COPD is the 4th leading cause of death in Canada. Symptoms in later stages can be incapacitating. While COPD patients report concerns about being burdensome to their families, how informal caregivers actually experience this role is unclear. The purposes of this study were to increase understanding of informal caregiver experience in advanced COPD, and to identify potential interventions to enhance this experience.
We used interpretive description, a qualitative, grounded approach developed to inform clinical practice related to the phenomenon of interest. We conducted hour-long, one-on-one semi-structured interviews with a purposive sample of 14 COPD caregivers in the Extramural Program, Region 2, New Brunswick, Canada. Interviews were taped, transcribed verbatim, coded conceptually, and analyzed using a constant comparison, iterative method to identify themes emerging within and across interviews.
Most caregivers, even those feeling overwhelmed, would not choose “burden” to describe their experience. They describe their sense of fear, isolation, need for respite, hyper-vigilance, changes in roles, relationships, self-understanding, and coping by taking it “a day at a time.” Many highlight the importance of their spiritual/religious resources. Cumulative losses, including loss of control as perceived by both patients and their caregivers are central to the experience.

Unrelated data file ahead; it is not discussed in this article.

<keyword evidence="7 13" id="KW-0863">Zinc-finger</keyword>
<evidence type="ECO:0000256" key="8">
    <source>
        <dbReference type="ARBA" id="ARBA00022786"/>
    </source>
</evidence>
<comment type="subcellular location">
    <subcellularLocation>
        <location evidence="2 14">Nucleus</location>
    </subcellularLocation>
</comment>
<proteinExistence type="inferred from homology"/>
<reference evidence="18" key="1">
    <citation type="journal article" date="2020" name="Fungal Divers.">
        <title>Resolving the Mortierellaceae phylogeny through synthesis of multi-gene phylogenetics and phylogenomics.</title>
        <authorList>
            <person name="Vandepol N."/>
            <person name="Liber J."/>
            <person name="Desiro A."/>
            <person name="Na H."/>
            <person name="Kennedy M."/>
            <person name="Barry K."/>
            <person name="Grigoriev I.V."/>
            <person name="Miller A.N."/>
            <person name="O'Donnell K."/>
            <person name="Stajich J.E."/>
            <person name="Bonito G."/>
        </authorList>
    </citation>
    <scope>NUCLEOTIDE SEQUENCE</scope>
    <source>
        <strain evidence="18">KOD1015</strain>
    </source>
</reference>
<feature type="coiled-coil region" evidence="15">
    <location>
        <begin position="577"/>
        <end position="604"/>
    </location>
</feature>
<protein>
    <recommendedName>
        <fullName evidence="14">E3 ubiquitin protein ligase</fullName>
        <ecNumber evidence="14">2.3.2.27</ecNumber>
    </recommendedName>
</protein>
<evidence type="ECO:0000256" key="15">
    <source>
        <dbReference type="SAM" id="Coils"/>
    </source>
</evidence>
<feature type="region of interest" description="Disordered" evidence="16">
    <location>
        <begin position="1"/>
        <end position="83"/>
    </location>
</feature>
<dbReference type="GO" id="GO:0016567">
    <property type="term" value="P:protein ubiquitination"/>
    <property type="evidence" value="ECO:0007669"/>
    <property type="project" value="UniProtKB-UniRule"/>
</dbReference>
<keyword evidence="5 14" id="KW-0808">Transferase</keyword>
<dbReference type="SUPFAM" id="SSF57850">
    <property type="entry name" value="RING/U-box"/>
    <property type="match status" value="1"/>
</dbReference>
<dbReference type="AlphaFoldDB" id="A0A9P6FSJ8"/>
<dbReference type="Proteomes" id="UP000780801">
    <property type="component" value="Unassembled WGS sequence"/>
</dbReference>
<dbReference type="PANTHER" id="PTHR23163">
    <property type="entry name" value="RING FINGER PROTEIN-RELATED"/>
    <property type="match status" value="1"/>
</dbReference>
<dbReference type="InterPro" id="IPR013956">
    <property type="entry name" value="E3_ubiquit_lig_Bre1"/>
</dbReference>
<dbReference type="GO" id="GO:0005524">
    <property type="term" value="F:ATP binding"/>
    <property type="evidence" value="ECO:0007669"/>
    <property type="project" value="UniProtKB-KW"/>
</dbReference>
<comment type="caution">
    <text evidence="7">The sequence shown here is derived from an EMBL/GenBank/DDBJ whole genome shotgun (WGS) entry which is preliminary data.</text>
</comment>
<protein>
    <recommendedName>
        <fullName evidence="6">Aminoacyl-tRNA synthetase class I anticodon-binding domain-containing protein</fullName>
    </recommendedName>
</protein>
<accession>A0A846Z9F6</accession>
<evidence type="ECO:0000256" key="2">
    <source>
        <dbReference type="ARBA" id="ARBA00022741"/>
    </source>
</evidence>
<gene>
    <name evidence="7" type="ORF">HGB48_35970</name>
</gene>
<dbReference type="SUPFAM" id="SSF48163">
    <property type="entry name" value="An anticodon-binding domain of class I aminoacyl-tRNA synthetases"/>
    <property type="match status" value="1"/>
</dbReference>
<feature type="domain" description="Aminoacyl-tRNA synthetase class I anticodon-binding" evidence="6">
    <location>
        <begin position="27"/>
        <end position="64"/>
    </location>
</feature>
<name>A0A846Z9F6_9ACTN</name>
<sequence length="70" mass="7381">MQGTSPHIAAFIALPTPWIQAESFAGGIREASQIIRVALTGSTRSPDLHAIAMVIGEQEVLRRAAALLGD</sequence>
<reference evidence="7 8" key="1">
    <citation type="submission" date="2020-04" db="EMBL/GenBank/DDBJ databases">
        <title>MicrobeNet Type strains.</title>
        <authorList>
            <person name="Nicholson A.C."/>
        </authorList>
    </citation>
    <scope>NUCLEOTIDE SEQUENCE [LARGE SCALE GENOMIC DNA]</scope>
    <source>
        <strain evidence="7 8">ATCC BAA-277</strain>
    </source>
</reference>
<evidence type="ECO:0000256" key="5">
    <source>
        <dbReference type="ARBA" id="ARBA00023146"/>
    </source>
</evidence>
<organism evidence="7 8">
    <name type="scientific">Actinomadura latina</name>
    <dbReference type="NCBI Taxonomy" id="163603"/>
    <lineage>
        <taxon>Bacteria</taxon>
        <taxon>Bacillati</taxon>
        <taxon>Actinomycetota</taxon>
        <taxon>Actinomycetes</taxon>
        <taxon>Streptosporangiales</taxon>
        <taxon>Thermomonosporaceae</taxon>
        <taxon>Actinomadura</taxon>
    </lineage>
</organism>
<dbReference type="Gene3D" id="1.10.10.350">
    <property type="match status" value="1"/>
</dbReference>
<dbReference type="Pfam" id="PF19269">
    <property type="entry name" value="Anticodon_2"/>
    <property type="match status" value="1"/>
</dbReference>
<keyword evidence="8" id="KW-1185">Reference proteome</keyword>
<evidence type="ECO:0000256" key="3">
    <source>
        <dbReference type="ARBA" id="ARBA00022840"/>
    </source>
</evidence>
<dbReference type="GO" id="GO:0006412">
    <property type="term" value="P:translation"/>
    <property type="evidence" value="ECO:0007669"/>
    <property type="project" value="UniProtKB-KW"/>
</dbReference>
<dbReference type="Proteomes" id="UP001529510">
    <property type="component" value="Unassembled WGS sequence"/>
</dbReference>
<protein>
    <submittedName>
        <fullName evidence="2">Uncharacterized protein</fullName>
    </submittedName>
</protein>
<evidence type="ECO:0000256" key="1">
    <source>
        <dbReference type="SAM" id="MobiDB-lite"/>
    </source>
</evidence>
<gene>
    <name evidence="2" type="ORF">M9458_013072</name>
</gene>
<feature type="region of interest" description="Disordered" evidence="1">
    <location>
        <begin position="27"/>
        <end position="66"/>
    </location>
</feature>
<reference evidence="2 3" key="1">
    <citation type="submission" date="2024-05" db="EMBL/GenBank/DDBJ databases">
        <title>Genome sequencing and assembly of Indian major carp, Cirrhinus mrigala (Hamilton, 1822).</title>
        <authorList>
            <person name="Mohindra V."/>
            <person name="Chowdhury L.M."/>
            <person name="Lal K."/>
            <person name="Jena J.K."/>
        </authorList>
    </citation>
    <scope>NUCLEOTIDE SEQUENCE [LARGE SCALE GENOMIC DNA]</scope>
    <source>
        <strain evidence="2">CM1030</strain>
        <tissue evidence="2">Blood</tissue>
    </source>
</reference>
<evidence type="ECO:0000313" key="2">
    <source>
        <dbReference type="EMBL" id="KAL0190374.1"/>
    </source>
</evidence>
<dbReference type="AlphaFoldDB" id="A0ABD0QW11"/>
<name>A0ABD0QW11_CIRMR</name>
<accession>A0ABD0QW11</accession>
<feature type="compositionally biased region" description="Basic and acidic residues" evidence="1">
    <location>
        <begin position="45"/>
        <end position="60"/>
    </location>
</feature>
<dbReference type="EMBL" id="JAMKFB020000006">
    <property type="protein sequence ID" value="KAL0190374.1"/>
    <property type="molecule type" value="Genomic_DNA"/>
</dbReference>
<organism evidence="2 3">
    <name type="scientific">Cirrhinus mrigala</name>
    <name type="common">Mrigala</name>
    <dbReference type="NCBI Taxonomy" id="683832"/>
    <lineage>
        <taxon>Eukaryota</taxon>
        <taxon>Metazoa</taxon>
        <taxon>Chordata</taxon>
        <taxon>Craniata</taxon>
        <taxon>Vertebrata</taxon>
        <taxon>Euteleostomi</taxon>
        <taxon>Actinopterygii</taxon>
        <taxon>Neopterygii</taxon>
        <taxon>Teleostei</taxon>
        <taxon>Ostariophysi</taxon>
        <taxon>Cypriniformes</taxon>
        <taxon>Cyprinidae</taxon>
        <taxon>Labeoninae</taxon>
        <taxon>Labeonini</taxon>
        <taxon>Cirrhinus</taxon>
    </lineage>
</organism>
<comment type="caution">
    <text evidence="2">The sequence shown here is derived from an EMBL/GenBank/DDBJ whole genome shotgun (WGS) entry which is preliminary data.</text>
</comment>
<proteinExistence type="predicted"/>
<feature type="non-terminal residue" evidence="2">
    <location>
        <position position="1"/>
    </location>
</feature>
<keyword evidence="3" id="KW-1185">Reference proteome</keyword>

Many of their stories illustrate the dynamic of control/powerlessness existent and influential on many different levels of their day-to-day experience. Many of these themes seem rooted in the cumulative and anticipatory losses that are part of the COPD trajectory.
We should acknowledge the substantial, significant losses these caregivers experience in order to develop more appropriate support for their coping efforts and enhance their capacity for resilience through expanded models of care. This support would include enabling periodic respite for those in need.
Catherine Simpson, No Financial Disclosure Information; No Product/Research Disclosure Information